In a testament to the idea that the mating instinct prevails, a concept first introduced in Palm Desert, California at the literal hotspot of The Nest restaurant and lounge in the late 1990’s, a tiny jumping spider is rewriting the abridged history of lust.
The vibrant confines of The Nest, featuring a throng of people of all ages glittering in the intoxicating environment and coerced to get up and dance by a live performance of retired off-Broadway performers, put the Palm Springs region on the international map for after hours fun. However, a diminutive spider species of Western Australia well-disguised to predators when not courting the opposite sex, has patented the spontaneous art of grooving hundreds of thousands of years and the entire family tree of John Travoltas ago.
WATCH the luminescent night moves of Meratus volans
With adults averaging around a quarter of an inch in size and harmless to humans, the creature inhabits a number of microclimates on the Australian continent, and uses its record breaking jumping ability and quickness, a specimen was measured clearing distance 40 times its body length, to prey on other spiders and small insects. If the raw physical attributes are not enough, the Peacock spider is equipped with eight high definition eyes offering nearly a 360 degree visual display, featuring telephoto lenses, that can see the entire visible spectrum of light and into the UV-range.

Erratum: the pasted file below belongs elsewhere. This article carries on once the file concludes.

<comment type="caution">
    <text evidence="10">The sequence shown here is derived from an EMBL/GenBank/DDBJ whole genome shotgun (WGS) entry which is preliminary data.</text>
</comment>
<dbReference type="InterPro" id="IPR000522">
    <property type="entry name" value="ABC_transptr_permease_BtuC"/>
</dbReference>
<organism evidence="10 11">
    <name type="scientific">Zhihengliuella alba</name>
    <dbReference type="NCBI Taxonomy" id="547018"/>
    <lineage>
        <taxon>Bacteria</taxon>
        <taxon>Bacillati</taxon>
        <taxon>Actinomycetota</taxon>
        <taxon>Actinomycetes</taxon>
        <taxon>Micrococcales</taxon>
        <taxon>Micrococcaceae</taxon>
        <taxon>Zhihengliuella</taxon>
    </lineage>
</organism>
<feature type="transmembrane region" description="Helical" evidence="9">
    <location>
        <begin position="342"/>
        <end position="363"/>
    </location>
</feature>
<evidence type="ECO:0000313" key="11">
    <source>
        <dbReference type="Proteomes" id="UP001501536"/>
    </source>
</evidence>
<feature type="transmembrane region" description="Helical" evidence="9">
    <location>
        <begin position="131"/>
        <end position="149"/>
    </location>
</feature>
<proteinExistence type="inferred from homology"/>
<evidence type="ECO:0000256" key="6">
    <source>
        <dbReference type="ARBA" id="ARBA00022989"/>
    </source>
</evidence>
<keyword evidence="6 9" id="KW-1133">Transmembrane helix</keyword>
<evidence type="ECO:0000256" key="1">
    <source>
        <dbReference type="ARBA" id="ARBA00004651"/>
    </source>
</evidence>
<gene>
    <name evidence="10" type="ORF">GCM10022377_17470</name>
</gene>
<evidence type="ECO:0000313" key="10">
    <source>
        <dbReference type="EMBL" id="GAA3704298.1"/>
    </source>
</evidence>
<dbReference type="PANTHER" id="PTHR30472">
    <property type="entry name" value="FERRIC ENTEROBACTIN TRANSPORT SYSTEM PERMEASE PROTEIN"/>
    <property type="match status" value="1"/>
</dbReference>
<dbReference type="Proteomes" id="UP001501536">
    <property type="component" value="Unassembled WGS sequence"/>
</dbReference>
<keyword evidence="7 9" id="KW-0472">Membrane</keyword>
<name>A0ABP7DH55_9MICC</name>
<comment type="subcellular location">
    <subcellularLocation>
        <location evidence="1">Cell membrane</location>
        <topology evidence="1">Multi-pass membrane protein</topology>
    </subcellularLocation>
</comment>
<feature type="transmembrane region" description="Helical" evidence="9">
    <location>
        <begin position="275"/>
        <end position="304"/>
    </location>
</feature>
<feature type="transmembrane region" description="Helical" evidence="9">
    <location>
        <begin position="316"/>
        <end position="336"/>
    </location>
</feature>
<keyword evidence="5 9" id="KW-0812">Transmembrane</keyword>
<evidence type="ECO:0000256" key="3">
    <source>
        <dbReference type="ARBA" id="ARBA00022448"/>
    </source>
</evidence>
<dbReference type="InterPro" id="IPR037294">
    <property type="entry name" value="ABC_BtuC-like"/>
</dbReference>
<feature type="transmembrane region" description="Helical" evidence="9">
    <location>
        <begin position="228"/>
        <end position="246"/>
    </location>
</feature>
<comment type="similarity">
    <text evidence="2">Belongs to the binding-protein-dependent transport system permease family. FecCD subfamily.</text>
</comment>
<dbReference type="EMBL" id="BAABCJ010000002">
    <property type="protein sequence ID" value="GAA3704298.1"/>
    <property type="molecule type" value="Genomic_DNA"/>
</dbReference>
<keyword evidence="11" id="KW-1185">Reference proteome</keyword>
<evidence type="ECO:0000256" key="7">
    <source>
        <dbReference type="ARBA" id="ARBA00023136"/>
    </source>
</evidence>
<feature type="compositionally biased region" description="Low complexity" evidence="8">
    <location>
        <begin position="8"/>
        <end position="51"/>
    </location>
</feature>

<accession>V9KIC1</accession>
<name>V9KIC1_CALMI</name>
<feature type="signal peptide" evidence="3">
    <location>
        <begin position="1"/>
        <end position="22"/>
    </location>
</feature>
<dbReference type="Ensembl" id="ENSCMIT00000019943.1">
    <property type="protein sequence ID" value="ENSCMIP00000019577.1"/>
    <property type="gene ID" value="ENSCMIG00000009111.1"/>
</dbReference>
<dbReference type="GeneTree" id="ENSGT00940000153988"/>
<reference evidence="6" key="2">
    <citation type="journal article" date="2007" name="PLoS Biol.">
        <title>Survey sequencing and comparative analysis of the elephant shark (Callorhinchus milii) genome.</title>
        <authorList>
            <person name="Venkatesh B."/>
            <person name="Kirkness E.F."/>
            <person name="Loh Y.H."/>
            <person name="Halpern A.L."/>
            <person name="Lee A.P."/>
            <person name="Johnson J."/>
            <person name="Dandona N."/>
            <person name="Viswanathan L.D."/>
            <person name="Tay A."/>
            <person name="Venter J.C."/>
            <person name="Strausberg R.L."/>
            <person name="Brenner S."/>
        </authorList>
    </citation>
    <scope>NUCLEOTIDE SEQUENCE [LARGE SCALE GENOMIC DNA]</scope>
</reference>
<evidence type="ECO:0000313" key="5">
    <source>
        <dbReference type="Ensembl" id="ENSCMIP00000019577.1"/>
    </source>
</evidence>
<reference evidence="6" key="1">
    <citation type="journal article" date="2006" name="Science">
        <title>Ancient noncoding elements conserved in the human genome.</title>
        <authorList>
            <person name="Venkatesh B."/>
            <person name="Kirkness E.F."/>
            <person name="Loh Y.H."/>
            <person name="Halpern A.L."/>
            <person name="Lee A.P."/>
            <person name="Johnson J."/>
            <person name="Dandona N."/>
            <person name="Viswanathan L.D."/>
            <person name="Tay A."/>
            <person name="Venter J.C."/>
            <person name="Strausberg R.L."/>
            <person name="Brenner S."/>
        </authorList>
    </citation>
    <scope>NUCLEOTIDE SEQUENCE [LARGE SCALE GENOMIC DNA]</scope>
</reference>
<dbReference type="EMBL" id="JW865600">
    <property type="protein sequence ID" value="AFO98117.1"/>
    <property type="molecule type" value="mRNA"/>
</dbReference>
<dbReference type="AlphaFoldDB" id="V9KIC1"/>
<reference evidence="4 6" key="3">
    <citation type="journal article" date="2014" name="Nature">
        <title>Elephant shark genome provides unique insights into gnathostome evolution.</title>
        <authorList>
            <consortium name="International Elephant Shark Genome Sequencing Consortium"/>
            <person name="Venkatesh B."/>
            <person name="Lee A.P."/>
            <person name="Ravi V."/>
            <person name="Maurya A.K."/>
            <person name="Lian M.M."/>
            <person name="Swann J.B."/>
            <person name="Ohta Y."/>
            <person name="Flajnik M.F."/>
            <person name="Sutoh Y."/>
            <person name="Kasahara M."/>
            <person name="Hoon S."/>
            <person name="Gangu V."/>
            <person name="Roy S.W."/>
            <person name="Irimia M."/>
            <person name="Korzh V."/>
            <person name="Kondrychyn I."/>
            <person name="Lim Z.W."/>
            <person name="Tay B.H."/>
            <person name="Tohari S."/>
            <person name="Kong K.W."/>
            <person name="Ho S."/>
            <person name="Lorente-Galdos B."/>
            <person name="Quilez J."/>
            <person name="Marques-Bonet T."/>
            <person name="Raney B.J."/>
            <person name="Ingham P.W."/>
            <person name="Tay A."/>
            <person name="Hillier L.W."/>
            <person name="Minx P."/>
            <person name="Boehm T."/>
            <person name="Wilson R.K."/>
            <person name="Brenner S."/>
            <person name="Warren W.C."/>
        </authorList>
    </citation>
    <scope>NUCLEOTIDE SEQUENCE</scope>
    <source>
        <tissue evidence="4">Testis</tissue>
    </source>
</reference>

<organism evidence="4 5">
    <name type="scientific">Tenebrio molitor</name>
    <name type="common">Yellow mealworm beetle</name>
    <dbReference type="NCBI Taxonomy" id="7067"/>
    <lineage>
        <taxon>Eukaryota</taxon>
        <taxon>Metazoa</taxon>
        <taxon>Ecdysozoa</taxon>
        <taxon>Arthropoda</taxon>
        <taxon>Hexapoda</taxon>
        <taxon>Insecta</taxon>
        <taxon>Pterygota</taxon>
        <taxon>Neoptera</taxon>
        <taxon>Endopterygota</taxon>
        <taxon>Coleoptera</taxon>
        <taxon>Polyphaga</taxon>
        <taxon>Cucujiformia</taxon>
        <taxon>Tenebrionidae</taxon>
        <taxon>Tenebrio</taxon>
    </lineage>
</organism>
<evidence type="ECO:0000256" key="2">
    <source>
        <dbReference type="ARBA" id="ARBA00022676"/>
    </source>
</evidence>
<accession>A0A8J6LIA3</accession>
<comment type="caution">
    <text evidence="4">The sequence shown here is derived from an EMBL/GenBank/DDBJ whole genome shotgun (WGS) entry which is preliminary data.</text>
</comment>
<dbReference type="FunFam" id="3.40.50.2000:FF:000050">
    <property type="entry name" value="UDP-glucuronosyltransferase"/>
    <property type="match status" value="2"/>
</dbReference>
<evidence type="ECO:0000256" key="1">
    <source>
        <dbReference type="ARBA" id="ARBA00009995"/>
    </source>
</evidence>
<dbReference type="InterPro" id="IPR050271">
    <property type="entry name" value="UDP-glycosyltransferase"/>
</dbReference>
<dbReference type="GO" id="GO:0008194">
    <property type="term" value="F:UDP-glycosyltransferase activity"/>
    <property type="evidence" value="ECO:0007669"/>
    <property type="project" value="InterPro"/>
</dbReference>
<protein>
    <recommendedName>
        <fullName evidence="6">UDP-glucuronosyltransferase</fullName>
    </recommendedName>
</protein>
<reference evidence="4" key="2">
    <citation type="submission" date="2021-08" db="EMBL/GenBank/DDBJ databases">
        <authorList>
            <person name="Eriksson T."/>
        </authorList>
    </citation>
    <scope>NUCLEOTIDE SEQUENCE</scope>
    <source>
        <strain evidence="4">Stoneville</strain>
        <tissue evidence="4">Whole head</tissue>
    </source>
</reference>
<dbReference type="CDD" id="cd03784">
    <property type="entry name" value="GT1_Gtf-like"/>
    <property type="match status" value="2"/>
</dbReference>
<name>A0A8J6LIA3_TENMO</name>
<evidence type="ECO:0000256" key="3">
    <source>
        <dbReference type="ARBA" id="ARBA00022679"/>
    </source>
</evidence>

With the insect trending, and justifiably so, as one of the Covid-19 internet sensations, new variants of species over the last decade have been discovered, providing just another reason for those afflicted by arachnophobia to avoid visiting the Land Down Under.
Fortunately, the vast majority of Nest patrons dancing the night away do not possess the laser eyesight of the Peacock spider in seeing their partner clearly, and as a result, the mating instinct lives on.